HDC keynote speaker Doug Durham to talk about structures for software development success
LINCOLN — Doug Durham, Chief Technology Officer at Don’t Panic Labs, will be featured as the afternoon keynote speaker on September 6 at AIM’s upcoming Heartland Developer Conference.
Durham’s scheduled talk is titled “Be a Hero — Stop Being the Development Villain.”
“The title is a bit provocative, this idea of going from villain to hero,” said Durham. “The essence of what I’ll be talking about is that we still struggle as an industry in terms of outcome of software projects.”
Durham’s background is in electrical engineering. He spent seven years as a systems engineer at McDonnell Douglas in St. Louis, where he was responsible for the integration of software and hardware into military aircraft.
“I learned how a very mature and disciplined engineering culture tackles very complex problems,” said Durham.
Durham says he did not intend to go into software engineering, but had an opportunity to join a small software company in Lincoln, and never looked back.
“What I realized pretty quickly there, [and what] I was a little overwhelmed at, we’ll call it the chaos that existed within that particular company,” said Durham. “They were in the midst of some challenged, soon to be failed, software initiatives.”
Durham says that experience started him on a journey of trying to reconcile the successes that other engineering disciplines have with the failures that software projects too often run into.
“A lot of this has been educating myself on what is that body of knowledge that exists out there for computer science and software engineering.” said Durham. “Because it’s extensive — what is that telling us that is part of how we should be approaching software projects.”
Durham says one presentation in particular that he came across resonated with him: The Zen of Architecture by software architect and author Juval Lowy.
“It resonated with me because it connected a bunch of dots between what I’d experienced as a systems engineer at McDonnell Douglas, and what he was telling me were best practices and processes around complex software system design,” said Durham.
From that point on, Durham says he began to focus on developing a set of patterns and best practices around software development.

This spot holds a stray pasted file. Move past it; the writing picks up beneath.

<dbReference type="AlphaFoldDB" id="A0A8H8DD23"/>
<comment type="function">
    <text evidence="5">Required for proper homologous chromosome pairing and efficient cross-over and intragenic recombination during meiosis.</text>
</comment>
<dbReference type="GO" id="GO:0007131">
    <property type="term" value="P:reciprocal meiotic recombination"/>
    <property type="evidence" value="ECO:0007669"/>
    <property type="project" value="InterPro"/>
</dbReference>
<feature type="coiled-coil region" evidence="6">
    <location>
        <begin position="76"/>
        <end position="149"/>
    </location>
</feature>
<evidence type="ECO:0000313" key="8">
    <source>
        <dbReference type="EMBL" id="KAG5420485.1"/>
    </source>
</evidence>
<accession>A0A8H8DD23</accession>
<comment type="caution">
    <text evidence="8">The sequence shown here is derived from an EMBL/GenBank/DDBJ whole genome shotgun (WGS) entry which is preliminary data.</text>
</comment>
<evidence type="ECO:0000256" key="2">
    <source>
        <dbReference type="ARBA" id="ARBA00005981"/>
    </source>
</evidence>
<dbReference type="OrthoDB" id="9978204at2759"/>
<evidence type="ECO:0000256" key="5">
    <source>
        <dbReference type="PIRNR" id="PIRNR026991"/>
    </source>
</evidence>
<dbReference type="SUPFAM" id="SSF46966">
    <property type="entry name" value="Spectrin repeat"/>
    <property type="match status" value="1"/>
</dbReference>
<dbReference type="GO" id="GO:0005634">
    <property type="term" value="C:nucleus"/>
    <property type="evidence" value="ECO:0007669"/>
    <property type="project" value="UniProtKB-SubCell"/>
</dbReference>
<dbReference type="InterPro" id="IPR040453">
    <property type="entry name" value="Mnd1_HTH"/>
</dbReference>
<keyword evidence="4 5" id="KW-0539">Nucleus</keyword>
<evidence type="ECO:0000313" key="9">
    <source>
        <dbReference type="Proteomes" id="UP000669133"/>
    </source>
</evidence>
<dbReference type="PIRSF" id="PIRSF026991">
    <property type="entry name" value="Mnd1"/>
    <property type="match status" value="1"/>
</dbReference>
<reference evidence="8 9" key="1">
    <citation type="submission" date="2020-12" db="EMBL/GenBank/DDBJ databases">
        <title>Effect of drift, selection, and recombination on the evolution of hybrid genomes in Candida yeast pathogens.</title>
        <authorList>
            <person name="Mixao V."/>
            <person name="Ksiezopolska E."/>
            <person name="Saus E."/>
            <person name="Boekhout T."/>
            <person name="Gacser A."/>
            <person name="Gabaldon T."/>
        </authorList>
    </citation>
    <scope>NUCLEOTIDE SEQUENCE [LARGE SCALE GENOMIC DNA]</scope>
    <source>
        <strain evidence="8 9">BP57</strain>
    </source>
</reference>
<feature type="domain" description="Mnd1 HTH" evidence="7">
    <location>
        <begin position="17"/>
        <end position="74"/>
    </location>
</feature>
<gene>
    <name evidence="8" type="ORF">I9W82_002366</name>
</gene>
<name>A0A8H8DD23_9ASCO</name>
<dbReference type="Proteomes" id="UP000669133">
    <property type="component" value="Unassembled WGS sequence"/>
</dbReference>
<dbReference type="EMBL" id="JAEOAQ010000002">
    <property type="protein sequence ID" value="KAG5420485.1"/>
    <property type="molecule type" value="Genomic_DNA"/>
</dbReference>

He has had the opportunity to test those structures as a co-founder of Nebraska Global, a venture capital fund that helps build and launch software startup companies.
“It’s become this great laboratory for us to kind of put these things into practice and learn from that experience and modify that, and create a mature software development culture here,” said Durham.
Durham says he has not found a magic bullet or one-size-fits-all solution for companies grappling with software issues.
But he says there are lessons the software engineering industry can take from more classical engineering traditions.
“If you take two architectural engineering firms and say, ‘You have to build a bridge over the Missouri River,’ they are going to come up with designs that are different,” said Durham. “They might be built on best practices that they’ve learned, in their experience. But there’s going to be a commonality based on this shared body of knowledge as well.”
Durham says that body of software engineering knowledge and best practices is not well-known and distributed.
He says what he hopes to do at Heartland Developers Conference is to paint a picture that identifies some key areas and pathways for developers and engineers to focus on that can make a difference in their work and in their organizations.
“I think that’s key for organizations,” said Durham. “They have to balance things that have worked well in their culture with the enormous amount of proven practices and processes that are out there––that they are going to have to figure out how to adopt and make a natural part of how they are developing.”